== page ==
Sunday, May 31, 2009

eat, pray, rhubarb...

After further review into my own "domain"'s gonna take a wee bit of time for me to "build it so you can come!!!!" I am caught between wanting to post pictures and do all this cool stuff to this blogspot site and yet feel it doesn't make any sense and I should spend the time on my website. My friend Martine has a blog that looks great and has all these cool pics and gadgets. (Check it out for cool dog lover stuff! I am not much of an animal lover now that I have my own two real live human babes, but it's worth a look-see to check out her coolness factor! So bear with me, as I continue to write and not worry about the "look" of my blog! The writing is really the heart here. It has reconnected me to what I really love.

So my thoughts today are of rhubarb. Rheum is a genus of perennial plants that grows from thick short rhizomes. The genus is in the family Polygonaceae, and includes the vegetable rhubarb (Rheum rhabarbarum or Rheum x hybridum.) The plants have large leaves that are somewhat triangular shaped with long fleshy petioles. The flowers are small, greenish-white to rose-red, and grouped in large compound leafy inflorescences. A number of varieties of rhubarb have been domesticated both as medicinal plants and for human consumption. While the leaves are toxic, the stalks are used in pies and other foods for their tart flavor.

Okay, okay...too much information! But on my recent trip home to Marinette, Wisconsin, I cut some rhubarb with good intention to make pie. My entire life was spent growing up, growing apart and coming back to this house, street, and country-scape. Our neighbors across the street have recently moved. This is a big deal for all of our family members, mainly my mother. The house sits empty like a shell, FOR SALE sign in the yard, devoid of any love or life that was so vibrantly bursting at the seams just a short period of time ago. It just doesn't seem right. But this is how life sometimes unfolds. Unexpectedly causing us to adapt to change once again.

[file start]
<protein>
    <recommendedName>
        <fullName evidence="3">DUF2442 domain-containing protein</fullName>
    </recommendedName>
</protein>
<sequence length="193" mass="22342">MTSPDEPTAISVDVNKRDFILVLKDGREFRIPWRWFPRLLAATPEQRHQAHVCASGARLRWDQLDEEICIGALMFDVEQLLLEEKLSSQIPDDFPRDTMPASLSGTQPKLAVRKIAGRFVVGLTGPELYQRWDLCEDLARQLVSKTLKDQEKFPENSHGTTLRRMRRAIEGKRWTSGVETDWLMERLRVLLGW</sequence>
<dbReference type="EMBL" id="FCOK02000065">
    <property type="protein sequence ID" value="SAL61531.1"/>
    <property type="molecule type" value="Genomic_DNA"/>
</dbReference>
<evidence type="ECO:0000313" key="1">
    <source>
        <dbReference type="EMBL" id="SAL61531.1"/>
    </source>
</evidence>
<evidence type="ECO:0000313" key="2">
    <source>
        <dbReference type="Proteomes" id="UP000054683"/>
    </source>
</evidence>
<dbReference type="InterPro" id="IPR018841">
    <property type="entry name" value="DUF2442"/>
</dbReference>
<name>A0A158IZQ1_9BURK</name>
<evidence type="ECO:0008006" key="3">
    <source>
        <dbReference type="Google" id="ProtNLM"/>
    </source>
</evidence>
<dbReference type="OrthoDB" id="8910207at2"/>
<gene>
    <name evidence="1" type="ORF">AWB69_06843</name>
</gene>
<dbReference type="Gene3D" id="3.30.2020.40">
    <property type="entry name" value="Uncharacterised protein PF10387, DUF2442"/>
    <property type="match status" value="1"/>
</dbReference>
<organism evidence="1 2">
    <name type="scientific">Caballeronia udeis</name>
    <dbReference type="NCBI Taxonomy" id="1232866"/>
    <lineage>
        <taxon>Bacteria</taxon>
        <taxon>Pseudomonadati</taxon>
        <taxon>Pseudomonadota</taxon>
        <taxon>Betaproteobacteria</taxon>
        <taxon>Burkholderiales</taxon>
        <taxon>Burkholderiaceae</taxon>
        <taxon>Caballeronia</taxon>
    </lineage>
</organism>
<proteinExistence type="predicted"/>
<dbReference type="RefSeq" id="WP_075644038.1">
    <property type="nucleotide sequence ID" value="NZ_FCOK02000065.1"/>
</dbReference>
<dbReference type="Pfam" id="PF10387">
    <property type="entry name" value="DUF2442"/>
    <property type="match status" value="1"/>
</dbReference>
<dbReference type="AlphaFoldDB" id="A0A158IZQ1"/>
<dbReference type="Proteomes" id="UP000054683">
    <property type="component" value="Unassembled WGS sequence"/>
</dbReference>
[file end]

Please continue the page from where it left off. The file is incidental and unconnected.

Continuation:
For at least 50 years or so my mom has lived across the street from Mary and Jake. They are truly some of the finest human beings you will ever meet. Honest, hard-working, salt of the Earth...the kind of neighbors you dream about. They looked out for my mom and helped her out after my dad died. Mary and Jake came to America from Poland after experiencing a work camp set up by Hitler. They are Polish devout Catholics. Mary had a stroke last fall and is now living in a health and rehab facility. Her husband Jake moved to assisted living. They live apart after a lifetime together. Jake is in his early 80s and Mary is a bit younger. Jake has a small wood-working shop next to his house and several rhubarb plants grow behind it.

I took several walks while visiting my mom. A walk without pushing a big stroller is delightful! Returning to my mom's driveway I spotted the rhubarb. I picked enough for a few pies and only upon my return home did I feel the connection and love as I prepped the rhubarb pieces for my pies. I had an overwhelming connection to these incredible people.

I am not a baker in any sense of the word. I much prefer "cooking" as I can experiment and do nothing exact! Baking is a science and I never did like that subject. Ha! However, in my most basic attempt at these pies I felt the years of time spent with Mary and Jake. I remembered the many years their youngest daughter Janet baby sat me. She taught me to ride my bike without training wheels and told me that if I cried too long my tears would dry up and I wouldn't have any left. I thought about the giant lilac bushes in front of their house that I would pick and put behind my ear while I waiting for the school bus. I thought of the numerous times Mary would bring over strawberries, asparagus, cucumbers, Polish ham, paczkis, and any other homemade or garden delight.

The big asparagus plants have been dug up and moved by the children of Mary and Jake. A few random stalks made their way up and I cut them and ate them with my mom. It was like the last of a good thing before you feel acceptance and move on. So when I bit into my strawberry rhubarb pie, I felt connected to the past and in honor of these people. It is a rare and beautiful thing when you can call neighbors family.

1 comment:

  1. Our roots extend beyond our family, don't they? What a blessing to have such caring neighbors for so many years.